A crate of copper cables.
The government is hoping that a six-month ban on the export of scrap and waste metal will cut down on the theft of copper cables, which has contributed to power outages and left trains stranded.
A new draft policy proposal published on Friday outlines the state’s plans to combat the trade in stolen scrap metal, which causes billions of rands of damage to SA’s economy every year.
The plan, which has been published for public comment, includes a series of interventions to ratchet up pressure on criminals profiting from stolen metal, particularly copper cables.
The key intervention in the first phase of the plan is a proposed six-month export prohibition on scrap and waste metal, including copper cables.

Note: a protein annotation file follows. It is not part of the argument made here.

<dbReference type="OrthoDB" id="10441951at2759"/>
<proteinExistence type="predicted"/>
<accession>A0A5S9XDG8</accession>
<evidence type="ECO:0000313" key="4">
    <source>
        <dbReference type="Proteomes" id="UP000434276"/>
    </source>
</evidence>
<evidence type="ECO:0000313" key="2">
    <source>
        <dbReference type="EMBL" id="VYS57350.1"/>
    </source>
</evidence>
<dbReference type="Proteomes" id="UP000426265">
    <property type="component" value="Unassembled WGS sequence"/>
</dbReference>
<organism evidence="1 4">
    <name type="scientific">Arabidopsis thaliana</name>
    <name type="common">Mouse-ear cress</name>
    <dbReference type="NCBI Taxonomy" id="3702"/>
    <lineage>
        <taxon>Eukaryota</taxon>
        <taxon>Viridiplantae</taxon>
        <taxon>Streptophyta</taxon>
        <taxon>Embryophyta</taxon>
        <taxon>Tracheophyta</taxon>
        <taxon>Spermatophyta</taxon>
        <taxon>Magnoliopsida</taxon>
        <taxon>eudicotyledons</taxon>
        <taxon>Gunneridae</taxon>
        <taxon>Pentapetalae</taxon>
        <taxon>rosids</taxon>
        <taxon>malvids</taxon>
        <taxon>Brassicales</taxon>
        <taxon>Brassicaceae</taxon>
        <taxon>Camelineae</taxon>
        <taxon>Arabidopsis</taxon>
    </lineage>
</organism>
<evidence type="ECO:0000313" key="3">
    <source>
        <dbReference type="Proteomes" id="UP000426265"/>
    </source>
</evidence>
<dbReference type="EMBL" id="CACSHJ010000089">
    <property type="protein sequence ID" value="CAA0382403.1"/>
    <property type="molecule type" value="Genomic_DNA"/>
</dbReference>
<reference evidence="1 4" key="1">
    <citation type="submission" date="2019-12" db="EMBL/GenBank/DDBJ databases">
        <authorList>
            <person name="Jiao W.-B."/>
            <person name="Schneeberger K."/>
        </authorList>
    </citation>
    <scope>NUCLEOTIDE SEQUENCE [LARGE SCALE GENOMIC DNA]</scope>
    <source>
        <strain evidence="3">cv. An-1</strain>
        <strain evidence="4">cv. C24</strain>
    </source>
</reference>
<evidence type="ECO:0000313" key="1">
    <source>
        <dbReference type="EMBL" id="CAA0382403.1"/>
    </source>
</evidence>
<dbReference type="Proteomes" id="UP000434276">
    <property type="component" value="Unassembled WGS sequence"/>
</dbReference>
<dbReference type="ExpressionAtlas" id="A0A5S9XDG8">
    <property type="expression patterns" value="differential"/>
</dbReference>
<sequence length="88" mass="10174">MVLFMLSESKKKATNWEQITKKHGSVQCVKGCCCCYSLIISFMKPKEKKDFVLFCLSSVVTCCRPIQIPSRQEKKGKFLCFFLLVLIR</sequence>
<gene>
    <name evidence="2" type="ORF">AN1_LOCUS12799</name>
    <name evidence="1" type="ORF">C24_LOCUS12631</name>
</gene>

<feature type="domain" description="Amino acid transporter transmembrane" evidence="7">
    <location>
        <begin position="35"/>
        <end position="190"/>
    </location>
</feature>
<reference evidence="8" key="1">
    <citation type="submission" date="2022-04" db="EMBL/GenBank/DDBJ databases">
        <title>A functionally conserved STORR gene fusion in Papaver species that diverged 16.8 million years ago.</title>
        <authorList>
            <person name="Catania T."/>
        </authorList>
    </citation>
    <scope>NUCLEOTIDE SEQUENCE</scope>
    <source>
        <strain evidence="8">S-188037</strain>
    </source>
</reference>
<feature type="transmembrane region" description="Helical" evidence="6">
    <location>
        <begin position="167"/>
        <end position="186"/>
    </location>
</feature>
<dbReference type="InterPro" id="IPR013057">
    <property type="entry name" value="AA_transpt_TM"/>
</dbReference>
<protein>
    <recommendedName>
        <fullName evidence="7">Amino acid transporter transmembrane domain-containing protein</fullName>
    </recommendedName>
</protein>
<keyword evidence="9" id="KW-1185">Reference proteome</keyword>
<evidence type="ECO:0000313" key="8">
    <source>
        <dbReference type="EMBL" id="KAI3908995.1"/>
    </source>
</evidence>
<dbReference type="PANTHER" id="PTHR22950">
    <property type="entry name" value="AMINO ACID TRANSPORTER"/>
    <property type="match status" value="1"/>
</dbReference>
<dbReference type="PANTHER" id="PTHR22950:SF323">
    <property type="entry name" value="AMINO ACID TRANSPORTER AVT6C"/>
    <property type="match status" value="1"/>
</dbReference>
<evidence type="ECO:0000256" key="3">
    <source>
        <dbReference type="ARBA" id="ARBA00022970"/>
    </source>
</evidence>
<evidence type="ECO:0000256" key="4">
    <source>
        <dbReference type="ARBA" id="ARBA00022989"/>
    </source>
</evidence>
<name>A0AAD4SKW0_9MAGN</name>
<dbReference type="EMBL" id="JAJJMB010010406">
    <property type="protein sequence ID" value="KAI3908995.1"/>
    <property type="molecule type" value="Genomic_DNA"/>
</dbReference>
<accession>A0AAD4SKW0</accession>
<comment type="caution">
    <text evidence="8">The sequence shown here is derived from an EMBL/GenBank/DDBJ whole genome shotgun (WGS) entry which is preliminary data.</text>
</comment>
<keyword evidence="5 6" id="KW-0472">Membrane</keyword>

It will also include the establishment of an inter-departmental task force and the tightening of permit requirements. Phase 2 of the plan includes a new permit system for scrap metal exports. Alternatively, the export ban could be extended.
This phase will also see the introduction of additional reporting requirements, restrictions on who can sell copper scrap, and restrictions on the ports and land borders to be used by exporters.
The third and final phase of the plan will consider banning the use of cash in scrap metal transactions altogether.
“Research found that the export of metal provides a crucial monetisation channel for criminals, and South Africa’s ports and borders are not adequately resourced to prevent the export of stolen scrap and semi-finished metal products,” the government said in a statement.
The public has 21 days to comment on the proposals.
Find a copy of the proposals here.
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